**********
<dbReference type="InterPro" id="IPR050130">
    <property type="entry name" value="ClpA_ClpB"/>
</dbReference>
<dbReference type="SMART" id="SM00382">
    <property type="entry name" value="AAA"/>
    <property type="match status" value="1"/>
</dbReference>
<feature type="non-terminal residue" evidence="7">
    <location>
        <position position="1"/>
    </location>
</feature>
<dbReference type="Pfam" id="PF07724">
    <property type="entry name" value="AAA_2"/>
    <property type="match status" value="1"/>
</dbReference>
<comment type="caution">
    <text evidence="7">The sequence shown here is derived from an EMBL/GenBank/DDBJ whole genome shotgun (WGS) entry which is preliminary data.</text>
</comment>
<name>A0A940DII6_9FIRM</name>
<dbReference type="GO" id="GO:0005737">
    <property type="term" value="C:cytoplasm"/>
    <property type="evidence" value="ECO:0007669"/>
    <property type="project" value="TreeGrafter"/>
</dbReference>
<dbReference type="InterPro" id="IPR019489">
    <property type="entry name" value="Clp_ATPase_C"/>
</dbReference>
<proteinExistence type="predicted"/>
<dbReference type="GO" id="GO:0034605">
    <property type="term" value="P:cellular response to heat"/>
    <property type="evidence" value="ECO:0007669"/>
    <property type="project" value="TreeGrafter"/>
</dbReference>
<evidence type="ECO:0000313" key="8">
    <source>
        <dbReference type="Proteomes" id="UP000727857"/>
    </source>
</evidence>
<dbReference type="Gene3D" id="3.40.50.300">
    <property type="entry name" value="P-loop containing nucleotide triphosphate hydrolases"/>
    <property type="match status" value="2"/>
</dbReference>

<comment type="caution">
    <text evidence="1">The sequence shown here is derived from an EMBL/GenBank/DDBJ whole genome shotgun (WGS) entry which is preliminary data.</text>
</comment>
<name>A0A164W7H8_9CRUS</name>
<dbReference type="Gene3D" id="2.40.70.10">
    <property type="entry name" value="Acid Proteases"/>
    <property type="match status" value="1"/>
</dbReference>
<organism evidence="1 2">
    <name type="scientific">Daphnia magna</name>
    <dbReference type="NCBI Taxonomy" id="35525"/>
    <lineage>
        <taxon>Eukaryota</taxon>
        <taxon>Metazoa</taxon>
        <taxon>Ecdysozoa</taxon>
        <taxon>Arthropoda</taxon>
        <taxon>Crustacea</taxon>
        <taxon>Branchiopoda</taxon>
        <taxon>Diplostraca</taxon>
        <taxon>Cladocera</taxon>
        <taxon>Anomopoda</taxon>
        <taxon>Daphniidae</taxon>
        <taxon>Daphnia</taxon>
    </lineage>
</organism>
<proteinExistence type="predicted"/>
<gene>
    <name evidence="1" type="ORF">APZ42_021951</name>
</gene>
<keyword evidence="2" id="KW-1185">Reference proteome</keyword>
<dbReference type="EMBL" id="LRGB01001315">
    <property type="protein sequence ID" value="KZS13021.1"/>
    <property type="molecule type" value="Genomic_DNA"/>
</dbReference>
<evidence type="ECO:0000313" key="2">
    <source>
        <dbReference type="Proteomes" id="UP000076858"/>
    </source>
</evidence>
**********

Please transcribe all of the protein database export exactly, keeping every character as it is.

<dbReference type="InterPro" id="IPR050130">
    <property type="entry name" value="ClpA_ClpB"/>
</dbReference>
<dbReference type="SMART" id="SM00382">
    <property type="entry name" value="AAA"/>
    <property type="match status" value="1"/>
</dbReference>
<feature type="non-terminal residue" evidence="7">
    <location>
        <position position="1"/>
    </location>
</feature>
<dbReference type="Pfam" id="PF07724">
    <property type="entry name" value="AAA_2"/>
    <property type="match status" value="1"/>
</dbReference>
<comment type="caution">
    <text evidence="7">The sequence shown here is derived from an EMBL/GenBank/DDBJ whole genome shotgun (WGS) entry which is preliminary data.</text>
</comment>
<name>A0A940DII6_9FIRM</name>
<dbReference type="GO" id="GO:0005737">
    <property type="term" value="C:cytoplasm"/>
    <property type="evidence" value="ECO:0007669"/>
    <property type="project" value="TreeGrafter"/>
</dbReference>
<dbReference type="InterPro" id="IPR019489">
    <property type="entry name" value="Clp_ATPase_C"/>
</dbReference>
<proteinExistence type="predicted"/>
<dbReference type="GO" id="GO:0034605">
    <property type="term" value="P:cellular response to heat"/>
    <property type="evidence" value="ECO:0007669"/>
    <property type="project" value="TreeGrafter"/>
</dbReference>
<evidence type="ECO:0000313" key="8">
    <source>
        <dbReference type="Proteomes" id="UP000727857"/>
    </source>
</evidence>
<dbReference type="Gene3D" id="3.40.50.300">
    <property type="entry name" value="P-loop containing nucleotide triphosphate hydrolases"/>
    <property type="match status" value="2"/>
</dbReference>

<comment type="caution">
    <text evidence="1">The sequence shown here is derived from an EMBL/GenBank/DDBJ whole genome shotgun (WGS) entry which is preliminary data.</text>
</comment>
<name>A0A164W7H8_9CRUS</name>
<dbReference type="Gene3D" id="2.40.70.10">
    <property type="entry name" value="Acid Proteases"/>
    <property type="match status" value="1"/>
</dbReference>
<organism evidence="1 2">
    <name type="scientific">Daphnia magna</name>
    <dbReference type="NCBI Taxonomy" id="35525"/>
    <lineage>
        <taxon>Eukaryota</taxon>
        <taxon>Metazoa</taxon>
        <taxon>Ecdysozoa</taxon>
        <taxon>Arthropoda</taxon>
        <taxon>Crustacea</taxon>
        <taxon>Branchiopoda</taxon>
        <taxon>Diplostraca</taxon>
        <taxon>Cladocera</taxon>
        <taxon>Anomopoda</taxon>
        <taxon>Daphniidae</taxon>
        <taxon>Daphnia</taxon>
    </lineage>
</organism>
<proteinExistence type="predicted"/>
<gene>
    <name evidence="1" type="ORF">APZ42_021951</name>
</gene>
<keyword evidence="2" id="KW-1185">Reference proteome</keyword>
<dbReference type="EMBL" id="LRGB01001315">
    <property type="protein sequence ID" value="KZS13021.1"/>
    <property type="molecule type" value="Genomic_DNA"/>
</dbReference>
<evidence type="ECO:0000313" key="2">
    <source>
        <dbReference type="Proteomes" id="UP000076858"/>
    </source>
</evidence>